The state yesterday approved increases in bills for three of New Jersey’s four gas utilities, a sign the aggressive push to modernize the gas and electric grids is adding to rising energy costs for consumers.
In a matter of minutes and without discussion, the New Jersey Board of Public Utilities authorized increases for Elizabethtown Gas, New Jersey Natural Gas, and Public Service Electric & Gas. PSE&G’s increase was modest, boosting bills by only $10.16 a year to recover costs for a gas modernization program.
In the case of Elizabethtown, the increase for the typical residential customer amounted to $9.38 a month with approval of a $34 million annual increase in revenues. New Jersey Natural Gas boosted rates for its typical residential customer by $10.04 a month, as it had its revenue requirements boosted by $62.2 million.
Customers across the state are facing hikes in utility bills as policymakers push companies to increase the resiliency of their networks, reduce power outages and integrate solar and offshore wind energy into the electric grid. In addition, all electric customers throughout the state are now paying a $300 million subsidy to keep three nuclear power plants operated by PSEG Power open.
More rate hikes are likely as the state aims to jump-start an emerging offshore wind industry with more ratepayer subsidies; continue incentives to maintain a robust solar sector; and establish a new utility-driven program to get customers to reduce gas and electric usage.
More rate hikes on the horizon
Most of those programs come with big price tags. BPU projects the state’s first offshore wind project 15 miles off Atlantic City will cost $1.6 billion. PSE&G wants to spend $2.8 billion promoting energy efficiency within its franchise area. Clean-energy advocates want to spend $300 million over the next 10 years offering rebates to motorists who buy electric vehicles.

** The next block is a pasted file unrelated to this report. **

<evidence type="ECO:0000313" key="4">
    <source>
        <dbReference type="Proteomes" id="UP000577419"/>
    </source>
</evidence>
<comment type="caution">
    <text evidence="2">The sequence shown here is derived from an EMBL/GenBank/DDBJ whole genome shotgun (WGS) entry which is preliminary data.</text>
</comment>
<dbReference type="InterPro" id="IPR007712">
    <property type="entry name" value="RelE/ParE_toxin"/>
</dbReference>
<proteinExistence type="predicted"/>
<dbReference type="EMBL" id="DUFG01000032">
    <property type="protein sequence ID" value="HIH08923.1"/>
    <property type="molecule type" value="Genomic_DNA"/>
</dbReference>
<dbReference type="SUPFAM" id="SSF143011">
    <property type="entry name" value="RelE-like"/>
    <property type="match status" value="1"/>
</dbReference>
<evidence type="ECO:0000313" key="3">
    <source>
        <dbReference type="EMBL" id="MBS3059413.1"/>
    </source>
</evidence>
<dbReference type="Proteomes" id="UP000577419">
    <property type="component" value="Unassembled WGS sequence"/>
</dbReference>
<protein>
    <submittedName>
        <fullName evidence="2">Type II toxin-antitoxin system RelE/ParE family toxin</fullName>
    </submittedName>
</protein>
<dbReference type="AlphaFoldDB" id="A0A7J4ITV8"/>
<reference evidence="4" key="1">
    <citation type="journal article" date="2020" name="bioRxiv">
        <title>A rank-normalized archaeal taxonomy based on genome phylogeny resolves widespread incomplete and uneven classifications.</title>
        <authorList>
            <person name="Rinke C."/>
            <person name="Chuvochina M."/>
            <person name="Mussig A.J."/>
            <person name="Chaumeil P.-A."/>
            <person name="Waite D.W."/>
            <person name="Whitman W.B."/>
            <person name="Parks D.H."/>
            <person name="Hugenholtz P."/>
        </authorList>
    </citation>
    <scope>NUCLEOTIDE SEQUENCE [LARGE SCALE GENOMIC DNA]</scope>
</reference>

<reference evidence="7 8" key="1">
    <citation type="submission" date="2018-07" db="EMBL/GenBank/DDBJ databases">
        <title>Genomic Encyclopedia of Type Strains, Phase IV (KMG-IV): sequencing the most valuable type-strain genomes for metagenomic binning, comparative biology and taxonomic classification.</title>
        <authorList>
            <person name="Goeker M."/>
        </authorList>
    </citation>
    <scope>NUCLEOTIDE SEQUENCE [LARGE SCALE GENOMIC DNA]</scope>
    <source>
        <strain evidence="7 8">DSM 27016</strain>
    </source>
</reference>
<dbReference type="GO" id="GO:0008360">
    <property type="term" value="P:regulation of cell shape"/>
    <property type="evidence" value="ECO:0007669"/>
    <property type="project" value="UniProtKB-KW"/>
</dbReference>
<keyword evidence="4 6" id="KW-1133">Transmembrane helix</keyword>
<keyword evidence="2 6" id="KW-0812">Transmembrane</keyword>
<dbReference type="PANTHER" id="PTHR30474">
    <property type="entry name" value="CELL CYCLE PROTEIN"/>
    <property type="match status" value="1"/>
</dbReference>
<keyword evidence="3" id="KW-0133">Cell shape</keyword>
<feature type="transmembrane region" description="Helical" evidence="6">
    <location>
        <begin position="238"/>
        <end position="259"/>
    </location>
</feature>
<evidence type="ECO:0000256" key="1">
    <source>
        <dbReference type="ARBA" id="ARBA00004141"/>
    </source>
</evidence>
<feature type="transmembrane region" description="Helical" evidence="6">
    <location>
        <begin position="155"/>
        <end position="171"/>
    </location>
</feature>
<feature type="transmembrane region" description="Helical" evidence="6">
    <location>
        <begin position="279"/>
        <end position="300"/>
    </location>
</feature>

“Ultimately, it is going to keep going up,’’ acknowledged Division of Rate Counsel director Stefanie Brand, a party to the settlements. “They (the utilities) have been doing a lot of infrastructure work. We’ve got to be very careful how we spend money. We can’t overpay for anything.’’
For New Jersey Natural Gas, the increase in their base rates — the second in three years — is a reflection of the $500 million the utility spent during that time modernizing its system, including replacing all of its old cast iron mains with new pipeline.
“These are the costs we have to make to operate our system,’’ said Michael Kinney, a spokesman for the Wall Township-based utility. “Even with this increase, New Jersey Natural Gas customers are spending 30% less on their bills than they were in 2008.’’
Low and fixed incomes
Evelyn Liebman, associate director for AARP of New Jersey, said that is of little solace to customers on either low or fixed incomes who now face paying up to $120 more a year on already high energy bills.
“What it means is it will be that much harder for them to keep the lights and heating on; afford their prescription; and buy groceries,’’ Liebman said. “That is a lot of money on utility bills that already are not affordable for many.’’
Whether those concerns slow down the push to modernize the energy system remains to be seen.
“I have not seen in any significant way that the state of New Jersey wants to slow down the additional capital invested in the system,’’ said Paul Patterson, an energy analyst with Glenrock Associates in New York.
Low natural gas prices might not help offset those investments long term, he said. “The benefit of natural gas to offset the increases is not going to last forever,’’ according to Patterson.